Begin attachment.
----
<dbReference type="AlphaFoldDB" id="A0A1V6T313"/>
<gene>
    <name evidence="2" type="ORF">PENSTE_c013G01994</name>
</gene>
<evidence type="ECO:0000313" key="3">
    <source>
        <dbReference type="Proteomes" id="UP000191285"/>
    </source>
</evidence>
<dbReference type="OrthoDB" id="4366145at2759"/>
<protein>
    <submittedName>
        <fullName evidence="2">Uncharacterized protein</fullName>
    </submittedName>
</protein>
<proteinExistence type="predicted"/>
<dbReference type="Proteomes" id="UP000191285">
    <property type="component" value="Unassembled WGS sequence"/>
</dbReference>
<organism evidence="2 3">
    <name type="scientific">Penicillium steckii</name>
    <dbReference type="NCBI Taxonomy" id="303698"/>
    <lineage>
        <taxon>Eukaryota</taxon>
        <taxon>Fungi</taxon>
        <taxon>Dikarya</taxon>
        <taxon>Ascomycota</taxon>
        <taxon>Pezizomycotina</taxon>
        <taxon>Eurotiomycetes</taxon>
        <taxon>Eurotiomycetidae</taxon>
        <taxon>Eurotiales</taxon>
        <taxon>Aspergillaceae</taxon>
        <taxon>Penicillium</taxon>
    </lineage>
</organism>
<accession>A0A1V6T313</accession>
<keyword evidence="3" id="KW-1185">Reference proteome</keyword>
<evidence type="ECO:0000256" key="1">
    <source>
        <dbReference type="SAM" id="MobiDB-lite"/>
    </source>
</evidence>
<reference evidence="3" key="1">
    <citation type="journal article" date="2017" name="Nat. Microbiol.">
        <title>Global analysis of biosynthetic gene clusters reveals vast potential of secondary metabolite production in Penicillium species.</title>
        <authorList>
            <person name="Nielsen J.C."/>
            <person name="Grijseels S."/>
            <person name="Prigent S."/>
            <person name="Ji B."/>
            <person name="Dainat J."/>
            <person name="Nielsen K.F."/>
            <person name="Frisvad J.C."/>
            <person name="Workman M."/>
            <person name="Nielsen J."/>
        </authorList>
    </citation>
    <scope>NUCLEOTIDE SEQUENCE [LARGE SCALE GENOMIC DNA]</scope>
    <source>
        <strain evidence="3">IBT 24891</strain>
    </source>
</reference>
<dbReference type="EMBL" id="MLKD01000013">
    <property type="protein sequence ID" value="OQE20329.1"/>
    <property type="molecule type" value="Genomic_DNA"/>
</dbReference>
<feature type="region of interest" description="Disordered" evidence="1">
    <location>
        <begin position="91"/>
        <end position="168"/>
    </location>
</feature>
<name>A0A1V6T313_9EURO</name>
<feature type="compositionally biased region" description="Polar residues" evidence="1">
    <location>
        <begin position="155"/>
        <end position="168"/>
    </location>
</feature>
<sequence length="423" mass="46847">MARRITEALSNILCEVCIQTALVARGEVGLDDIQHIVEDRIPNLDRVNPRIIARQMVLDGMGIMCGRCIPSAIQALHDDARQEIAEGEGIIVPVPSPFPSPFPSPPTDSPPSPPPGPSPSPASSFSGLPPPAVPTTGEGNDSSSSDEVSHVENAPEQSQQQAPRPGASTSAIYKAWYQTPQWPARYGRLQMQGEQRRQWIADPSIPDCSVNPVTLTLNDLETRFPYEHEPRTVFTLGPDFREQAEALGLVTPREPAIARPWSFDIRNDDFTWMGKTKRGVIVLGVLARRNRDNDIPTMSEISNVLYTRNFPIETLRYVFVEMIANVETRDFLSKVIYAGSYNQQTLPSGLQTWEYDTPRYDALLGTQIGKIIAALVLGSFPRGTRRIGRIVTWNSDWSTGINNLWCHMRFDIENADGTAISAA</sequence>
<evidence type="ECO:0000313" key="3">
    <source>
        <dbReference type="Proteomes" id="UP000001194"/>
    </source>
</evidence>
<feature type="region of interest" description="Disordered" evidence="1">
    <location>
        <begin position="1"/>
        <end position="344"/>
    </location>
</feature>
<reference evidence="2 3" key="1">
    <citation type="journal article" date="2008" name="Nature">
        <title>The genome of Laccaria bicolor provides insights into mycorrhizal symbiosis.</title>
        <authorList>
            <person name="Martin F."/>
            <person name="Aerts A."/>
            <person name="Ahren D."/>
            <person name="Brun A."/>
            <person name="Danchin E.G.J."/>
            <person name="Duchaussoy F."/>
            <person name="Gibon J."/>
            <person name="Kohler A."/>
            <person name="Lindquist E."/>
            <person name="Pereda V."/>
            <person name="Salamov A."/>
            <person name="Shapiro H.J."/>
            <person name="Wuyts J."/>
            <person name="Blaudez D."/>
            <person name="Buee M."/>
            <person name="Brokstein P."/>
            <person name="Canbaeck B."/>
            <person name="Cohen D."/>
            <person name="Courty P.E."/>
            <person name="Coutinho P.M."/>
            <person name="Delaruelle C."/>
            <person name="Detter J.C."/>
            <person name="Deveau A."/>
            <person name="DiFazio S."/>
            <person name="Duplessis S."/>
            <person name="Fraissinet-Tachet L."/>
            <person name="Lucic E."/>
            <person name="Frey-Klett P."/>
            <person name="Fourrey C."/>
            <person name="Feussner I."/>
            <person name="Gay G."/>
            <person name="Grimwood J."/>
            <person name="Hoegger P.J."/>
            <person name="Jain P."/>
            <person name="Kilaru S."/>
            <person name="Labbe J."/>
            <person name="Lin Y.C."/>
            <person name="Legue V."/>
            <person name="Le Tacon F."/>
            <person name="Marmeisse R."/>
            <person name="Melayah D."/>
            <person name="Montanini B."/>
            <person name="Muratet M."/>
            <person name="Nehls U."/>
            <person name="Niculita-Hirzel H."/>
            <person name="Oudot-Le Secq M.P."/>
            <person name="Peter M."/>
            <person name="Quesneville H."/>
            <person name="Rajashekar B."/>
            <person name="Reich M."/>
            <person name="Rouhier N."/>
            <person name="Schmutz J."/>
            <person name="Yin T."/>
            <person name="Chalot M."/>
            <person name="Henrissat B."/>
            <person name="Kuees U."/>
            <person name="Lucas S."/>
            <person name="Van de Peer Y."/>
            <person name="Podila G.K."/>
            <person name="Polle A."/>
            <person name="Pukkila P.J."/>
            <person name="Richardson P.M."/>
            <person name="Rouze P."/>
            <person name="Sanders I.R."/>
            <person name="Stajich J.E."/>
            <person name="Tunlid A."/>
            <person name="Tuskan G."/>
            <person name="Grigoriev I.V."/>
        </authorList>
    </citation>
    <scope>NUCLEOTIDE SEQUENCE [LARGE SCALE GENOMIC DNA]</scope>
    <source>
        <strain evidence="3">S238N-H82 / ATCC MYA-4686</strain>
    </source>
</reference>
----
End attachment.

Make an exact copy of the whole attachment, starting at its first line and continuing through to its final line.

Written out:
<dbReference type="AlphaFoldDB" id="A0A1V6T313"/>
<gene>
    <name evidence="2" type="ORF">PENSTE_c013G01994</name>
</gene>
<evidence type="ECO:0000313" key="3">
    <source>
        <dbReference type="Proteomes" id="UP000191285"/>
    </source>
</evidence>
<dbReference type="OrthoDB" id="4366145at2759"/>
<protein>
    <submittedName>
        <fullName evidence="2">Uncharacterized protein</fullName>
    </submittedName>
</protein>
<proteinExistence type="predicted"/>
<dbReference type="Proteomes" id="UP000191285">
    <property type="component" value="Unassembled WGS sequence"/>
</dbReference>
<organism evidence="2 3">
    <name type="scientific">Penicillium steckii</name>
    <dbReference type="NCBI Taxonomy" id="303698"/>
    <lineage>
        <taxon>Eukaryota</taxon>
        <taxon>Fungi</taxon>
        <taxon>Dikarya</taxon>
        <taxon>Ascomycota</taxon>
        <taxon>Pezizomycotina</taxon>
        <taxon>Eurotiomycetes</taxon>
        <taxon>Eurotiomycetidae</taxon>
        <taxon>Eurotiales</taxon>
        <taxon>Aspergillaceae</taxon>
        <taxon>Penicillium</taxon>
    </lineage>
</organism>
<accession>A0A1V6T313</accession>
<keyword evidence="3" id="KW-1185">Reference proteome</keyword>
<evidence type="ECO:0000256" key="1">
    <source>
        <dbReference type="SAM" id="MobiDB-lite"/>
    </source>
</evidence>
<reference evidence="3" key="1">
    <citation type="journal article" date="2017" name="Nat. Microbiol.">
        <title>Global analysis of biosynthetic gene clusters reveals vast potential of secondary metabolite production in Penicillium species.</title>
        <authorList>
            <person name="Nielsen J.C."/>
            <person name="Grijseels S."/>
            <person name="Prigent S."/>
            <person name="Ji B."/>
            <person name="Dainat J."/>
            <person name="Nielsen K.F."/>
            <person name="Frisvad J.C."/>
            <person name="Workman M."/>
            <person name="Nielsen J."/>
        </authorList>
    </citation>
    <scope>NUCLEOTIDE SEQUENCE [LARGE SCALE GENOMIC DNA]</scope>
    <source>
        <strain evidence="3">IBT 24891</strain>
    </source>
</reference>
<dbReference type="EMBL" id="MLKD01000013">
    <property type="protein sequence ID" value="OQE20329.1"/>
    <property type="molecule type" value="Genomic_DNA"/>
</dbReference>
<feature type="region of interest" description="Disordered" evidence="1">
    <location>
        <begin position="91"/>
        <end position="168"/>
    </location>
</feature>
<name>A0A1V6T313_9EURO</name>
<feature type="compositionally biased region" description="Polar residues" evidence="1">
    <location>
        <begin position="155"/>
        <end position="168"/>
    </location>
</feature>
<sequence length="423" mass="46847">MARRITEALSNILCEVCIQTALVARGEVGLDDIQHIVEDRIPNLDRVNPRIIARQMVLDGMGIMCGRCIPSAIQALHDDARQEIAEGEGIIVPVPSPFPSPFPSPPTDSPPSPPPGPSPSPASSFSGLPPPAVPTTGEGNDSSSSDEVSHVENAPEQSQQQAPRPGASTSAIYKAWYQTPQWPARYGRLQMQGEQRRQWIADPSIPDCSVNPVTLTLNDLETRFPYEHEPRTVFTLGPDFREQAEALGLVTPREPAIARPWSFDIRNDDFTWMGKTKRGVIVLGVLARRNRDNDIPTMSEISNVLYTRNFPIETLRYVFVEMIANVETRDFLSKVIYAGSYNQQTLPSGLQTWEYDTPRYDALLGTQIGKIIAALVLGSFPRGTRRIGRIVTWNSDWSTGINNLWCHMRFDIENADGTAISAA</sequence>
<evidence type="ECO:0000313" key="3">
    <source>
        <dbReference type="Proteomes" id="UP000001194"/>
    </source>
</evidence>
<feature type="region of interest" description="Disordered" evidence="1">
    <location>
        <begin position="1"/>
        <end position="344"/>
    </location>
</feature>
<reference evidence="2 3" key="1">
    <citation type="journal article" date="2008" name="Nature">
        <title>The genome of Laccaria bicolor provides insights into mycorrhizal symbiosis.</title>
        <authorList>
            <person name="Martin F."/>
            <person name="Aerts A."/>
            <person name="Ahren D."/>
            <person name="Brun A."/>
            <person name="Danchin E.G.J."/>
            <person name="Duchaussoy F."/>
            <person name="Gibon J."/>
            <person name="Kohler A."/>
            <person name="Lindquist E."/>
            <person name="Pereda V."/>
            <person name="Salamov A."/>
            <person name="Shapiro H.J."/>
            <person name="Wuyts J."/>
            <person name="Blaudez D."/>
            <person name="Buee M."/>
            <person name="Brokstein P."/>
            <person name="Canbaeck B."/>
            <person name="Cohen D."/>
            <person name="Courty P.E."/>
            <person name="Coutinho P.M."/>
            <person name="Delaruelle C."/>
            <person name="Detter J.C."/>
            <person name="Deveau A."/>
            <person name="DiFazio S."/>
            <person name="Duplessis S."/>
            <person name="Fraissinet-Tachet L."/>
            <person name="Lucic E."/>
            <person name="Frey-Klett P."/>
            <person name="Fourrey C."/>
            <person name="Feussner I."/>
            <person name="Gay G."/>
            <person name="Grimwood J."/>
            <person name="Hoegger P.J."/>
            <person name="Jain P."/>
            <person name="Kilaru S."/>
            <person name="Labbe J."/>
            <person name="Lin Y.C."/>
            <person name="Legue V."/>
            <person name="Le Tacon F."/>
            <person name="Marmeisse R."/>
            <person name="Melayah D."/>
            <person name="Montanini B."/>
            <person name="Muratet M."/>
            <person name="Nehls U."/>
            <person name="Niculita-Hirzel H."/>
            <person name="Oudot-Le Secq M.P."/>
            <person name="Peter M."/>
            <person name="Quesneville H."/>
            <person name="Rajashekar B."/>
            <person name="Reich M."/>
            <person name="Rouhier N."/>
            <person name="Schmutz J."/>
            <person name="Yin T."/>
            <person name="Chalot M."/>
            <person name="Henrissat B."/>
            <person name="Kuees U."/>
            <person name="Lucas S."/>
            <person name="Van de Peer Y."/>
            <person name="Podila G.K."/>
            <person name="Polle A."/>
            <person name="Pukkila P.J."/>
            <person name="Richardson P.M."/>
            <person name="Rouze P."/>
            <person name="Sanders I.R."/>
            <person name="Stajich J.E."/>
            <person name="Tunlid A."/>
            <person name="Tuskan G."/>
            <person name="Grigoriev I.V."/>
        </authorList>
    </citation>
    <scope>NUCLEOTIDE SEQUENCE [LARGE SCALE GENOMIC DNA]</scope>
    <source>
        <strain evidence="3">S238N-H82 / ATCC MYA-4686</strain>
    </source>
</reference>